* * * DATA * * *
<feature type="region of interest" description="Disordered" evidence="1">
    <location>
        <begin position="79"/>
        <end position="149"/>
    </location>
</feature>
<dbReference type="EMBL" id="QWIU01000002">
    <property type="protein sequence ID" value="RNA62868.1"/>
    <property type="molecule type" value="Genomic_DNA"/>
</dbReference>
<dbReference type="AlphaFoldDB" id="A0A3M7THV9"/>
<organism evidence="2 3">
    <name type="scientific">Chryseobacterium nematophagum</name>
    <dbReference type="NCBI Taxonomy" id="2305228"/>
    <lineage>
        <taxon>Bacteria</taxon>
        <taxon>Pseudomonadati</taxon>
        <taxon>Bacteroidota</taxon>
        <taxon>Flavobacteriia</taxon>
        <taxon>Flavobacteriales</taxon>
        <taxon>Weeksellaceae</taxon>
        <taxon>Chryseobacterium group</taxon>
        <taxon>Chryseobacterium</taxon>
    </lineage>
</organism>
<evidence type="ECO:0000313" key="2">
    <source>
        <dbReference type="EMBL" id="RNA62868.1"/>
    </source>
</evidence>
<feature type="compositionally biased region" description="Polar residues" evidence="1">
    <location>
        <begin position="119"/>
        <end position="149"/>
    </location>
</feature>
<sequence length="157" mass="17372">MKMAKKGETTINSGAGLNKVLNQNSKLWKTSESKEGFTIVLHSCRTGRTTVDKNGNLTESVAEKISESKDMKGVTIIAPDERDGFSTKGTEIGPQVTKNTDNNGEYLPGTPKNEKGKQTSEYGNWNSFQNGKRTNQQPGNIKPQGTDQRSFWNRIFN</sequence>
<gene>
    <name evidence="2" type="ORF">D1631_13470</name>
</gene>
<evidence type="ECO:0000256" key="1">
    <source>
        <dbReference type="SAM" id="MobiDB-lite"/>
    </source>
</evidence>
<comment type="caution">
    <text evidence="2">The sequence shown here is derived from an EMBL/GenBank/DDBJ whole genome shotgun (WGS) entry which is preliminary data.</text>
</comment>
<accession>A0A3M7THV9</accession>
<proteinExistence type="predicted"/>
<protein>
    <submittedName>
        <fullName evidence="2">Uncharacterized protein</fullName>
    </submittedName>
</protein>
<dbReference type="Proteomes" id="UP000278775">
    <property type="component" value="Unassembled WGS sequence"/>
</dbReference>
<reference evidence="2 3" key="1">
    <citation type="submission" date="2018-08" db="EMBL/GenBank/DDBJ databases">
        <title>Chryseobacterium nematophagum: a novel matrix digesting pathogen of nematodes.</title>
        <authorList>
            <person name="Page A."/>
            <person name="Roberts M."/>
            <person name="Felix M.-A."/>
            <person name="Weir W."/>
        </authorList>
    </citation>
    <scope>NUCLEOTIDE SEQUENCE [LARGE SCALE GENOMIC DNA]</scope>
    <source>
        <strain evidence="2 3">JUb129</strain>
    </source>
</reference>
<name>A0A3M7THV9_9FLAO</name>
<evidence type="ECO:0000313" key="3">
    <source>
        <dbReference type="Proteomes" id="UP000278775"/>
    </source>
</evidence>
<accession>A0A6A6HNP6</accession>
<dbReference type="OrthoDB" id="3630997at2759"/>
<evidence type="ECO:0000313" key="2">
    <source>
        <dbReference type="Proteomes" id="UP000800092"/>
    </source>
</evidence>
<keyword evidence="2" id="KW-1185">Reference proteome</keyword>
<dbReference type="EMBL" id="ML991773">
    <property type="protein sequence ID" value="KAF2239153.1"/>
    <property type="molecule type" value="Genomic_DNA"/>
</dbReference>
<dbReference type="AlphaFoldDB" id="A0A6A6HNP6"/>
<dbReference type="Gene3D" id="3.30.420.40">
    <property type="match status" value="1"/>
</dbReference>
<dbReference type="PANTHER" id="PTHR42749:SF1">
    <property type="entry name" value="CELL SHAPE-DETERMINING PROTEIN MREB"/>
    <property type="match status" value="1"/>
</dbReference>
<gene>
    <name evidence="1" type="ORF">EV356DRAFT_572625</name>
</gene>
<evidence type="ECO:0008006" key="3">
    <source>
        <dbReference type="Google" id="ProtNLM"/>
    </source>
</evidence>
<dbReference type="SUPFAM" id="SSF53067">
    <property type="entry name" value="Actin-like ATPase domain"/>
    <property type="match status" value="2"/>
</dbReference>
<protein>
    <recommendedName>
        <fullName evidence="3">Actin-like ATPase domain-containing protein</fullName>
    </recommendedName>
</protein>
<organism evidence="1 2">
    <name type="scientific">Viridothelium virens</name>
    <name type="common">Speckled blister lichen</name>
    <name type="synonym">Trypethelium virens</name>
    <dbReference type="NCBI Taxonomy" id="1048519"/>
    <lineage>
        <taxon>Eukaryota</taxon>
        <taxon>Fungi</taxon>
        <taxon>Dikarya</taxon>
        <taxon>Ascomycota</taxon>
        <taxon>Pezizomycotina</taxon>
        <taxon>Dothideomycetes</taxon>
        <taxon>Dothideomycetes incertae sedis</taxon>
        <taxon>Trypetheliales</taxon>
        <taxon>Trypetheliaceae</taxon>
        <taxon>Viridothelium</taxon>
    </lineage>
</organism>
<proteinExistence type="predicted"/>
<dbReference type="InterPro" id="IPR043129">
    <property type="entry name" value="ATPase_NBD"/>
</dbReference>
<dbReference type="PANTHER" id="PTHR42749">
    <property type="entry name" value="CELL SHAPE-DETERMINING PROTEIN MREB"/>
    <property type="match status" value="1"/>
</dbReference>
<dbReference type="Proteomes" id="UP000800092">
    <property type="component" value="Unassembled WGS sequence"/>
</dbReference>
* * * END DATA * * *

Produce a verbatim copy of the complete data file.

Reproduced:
<feature type="region of interest" description="Disordered" evidence="1">
    <location>
        <begin position="79"/>
        <end position="149"/>
    </location>
</feature>
<dbReference type="EMBL" id="QWIU01000002">
    <property type="protein sequence ID" value="RNA62868.1"/>
    <property type="molecule type" value="Genomic_DNA"/>
</dbReference>
<dbReference type="AlphaFoldDB" id="A0A3M7THV9"/>
<organism evidence="2 3">
    <name type="scientific">Chryseobacterium nematophagum</name>
    <dbReference type="NCBI Taxonomy" id="2305228"/>
    <lineage>
        <taxon>Bacteria</taxon>
        <taxon>Pseudomonadati</taxon>
        <taxon>Bacteroidota</taxon>
        <taxon>Flavobacteriia</taxon>
        <taxon>Flavobacteriales</taxon>
        <taxon>Weeksellaceae</taxon>
        <taxon>Chryseobacterium group</taxon>
        <taxon>Chryseobacterium</taxon>
    </lineage>
</organism>
<evidence type="ECO:0000313" key="2">
    <source>
        <dbReference type="EMBL" id="RNA62868.1"/>
    </source>
</evidence>
<feature type="compositionally biased region" description="Polar residues" evidence="1">
    <location>
        <begin position="119"/>
        <end position="149"/>
    </location>
</feature>
<sequence length="157" mass="17372">MKMAKKGETTINSGAGLNKVLNQNSKLWKTSESKEGFTIVLHSCRTGRTTVDKNGNLTESVAEKISESKDMKGVTIIAPDERDGFSTKGTEIGPQVTKNTDNNGEYLPGTPKNEKGKQTSEYGNWNSFQNGKRTNQQPGNIKPQGTDQRSFWNRIFN</sequence>
<gene>
    <name evidence="2" type="ORF">D1631_13470</name>
</gene>
<evidence type="ECO:0000256" key="1">
    <source>
        <dbReference type="SAM" id="MobiDB-lite"/>
    </source>
</evidence>
<comment type="caution">
    <text evidence="2">The sequence shown here is derived from an EMBL/GenBank/DDBJ whole genome shotgun (WGS) entry which is preliminary data.</text>
</comment>
<accession>A0A3M7THV9</accession>
<proteinExistence type="predicted"/>
<protein>
    <submittedName>
        <fullName evidence="2">Uncharacterized protein</fullName>
    </submittedName>
</protein>
<dbReference type="Proteomes" id="UP000278775">
    <property type="component" value="Unassembled WGS sequence"/>
</dbReference>
<reference evidence="2 3" key="1">
    <citation type="submission" date="2018-08" db="EMBL/GenBank/DDBJ databases">
        <title>Chryseobacterium nematophagum: a novel matrix digesting pathogen of nematodes.</title>
        <authorList>
            <person name="Page A."/>
            <person name="Roberts M."/>
            <person name="Felix M.-A."/>
            <person name="Weir W."/>
        </authorList>
    </citation>
    <scope>NUCLEOTIDE SEQUENCE [LARGE SCALE GENOMIC DNA]</scope>
    <source>
        <strain evidence="2 3">JUb129</strain>
    </source>
</reference>
<name>A0A3M7THV9_9FLAO</name>
<evidence type="ECO:0000313" key="3">
    <source>
        <dbReference type="Proteomes" id="UP000278775"/>
    </source>
</evidence>
<accession>A0A6A6HNP6</accession>
<dbReference type="OrthoDB" id="3630997at2759"/>
<evidence type="ECO:0000313" key="2">
    <source>
        <dbReference type="Proteomes" id="UP000800092"/>
    </source>
</evidence>
<keyword evidence="2" id="KW-1185">Reference proteome</keyword>
<dbReference type="EMBL" id="ML991773">
    <property type="protein sequence ID" value="KAF2239153.1"/>
    <property type="molecule type" value="Genomic_DNA"/>
</dbReference>
<dbReference type="AlphaFoldDB" id="A0A6A6HNP6"/>
<dbReference type="Gene3D" id="3.30.420.40">
    <property type="match status" value="1"/>
</dbReference>
<dbReference type="PANTHER" id="PTHR42749:SF1">
    <property type="entry name" value="CELL SHAPE-DETERMINING PROTEIN MREB"/>
    <property type="match status" value="1"/>
</dbReference>
<gene>
    <name evidence="1" type="ORF">EV356DRAFT_572625</name>
</gene>
<evidence type="ECO:0008006" key="3">
    <source>
        <dbReference type="Google" id="ProtNLM"/>
    </source>
</evidence>
<dbReference type="SUPFAM" id="SSF53067">
    <property type="entry name" value="Actin-like ATPase domain"/>
    <property type="match status" value="2"/>
</dbReference>
<protein>
    <recommendedName>
        <fullName evidence="3">Actin-like ATPase domain-containing protein</fullName>
    </recommendedName>
</protein>
<organism evidence="1 2">
    <name type="scientific">Viridothelium virens</name>
    <name type="common">Speckled blister lichen</name>
    <name type="synonym">Trypethelium virens</name>
    <dbReference type="NCBI Taxonomy" id="1048519"/>
    <lineage>
        <taxon>Eukaryota</taxon>
        <taxon>Fungi</taxon>
        <taxon>Dikarya</taxon>
        <taxon>Ascomycota</taxon>
        <taxon>Pezizomycotina</taxon>
        <taxon>Dothideomycetes</taxon>
        <taxon>Dothideomycetes incertae sedis</taxon>
        <taxon>Trypetheliales</taxon>
        <taxon>Trypetheliaceae</taxon>
        <taxon>Viridothelium</taxon>
    </lineage>
</organism>
<proteinExistence type="predicted"/>
<dbReference type="InterPro" id="IPR043129">
    <property type="entry name" value="ATPase_NBD"/>
</dbReference>
<dbReference type="PANTHER" id="PTHR42749">
    <property type="entry name" value="CELL SHAPE-DETERMINING PROTEIN MREB"/>
    <property type="match status" value="1"/>
</dbReference>
<dbReference type="Proteomes" id="UP000800092">
    <property type="component" value="Unassembled WGS sequence"/>
</dbReference>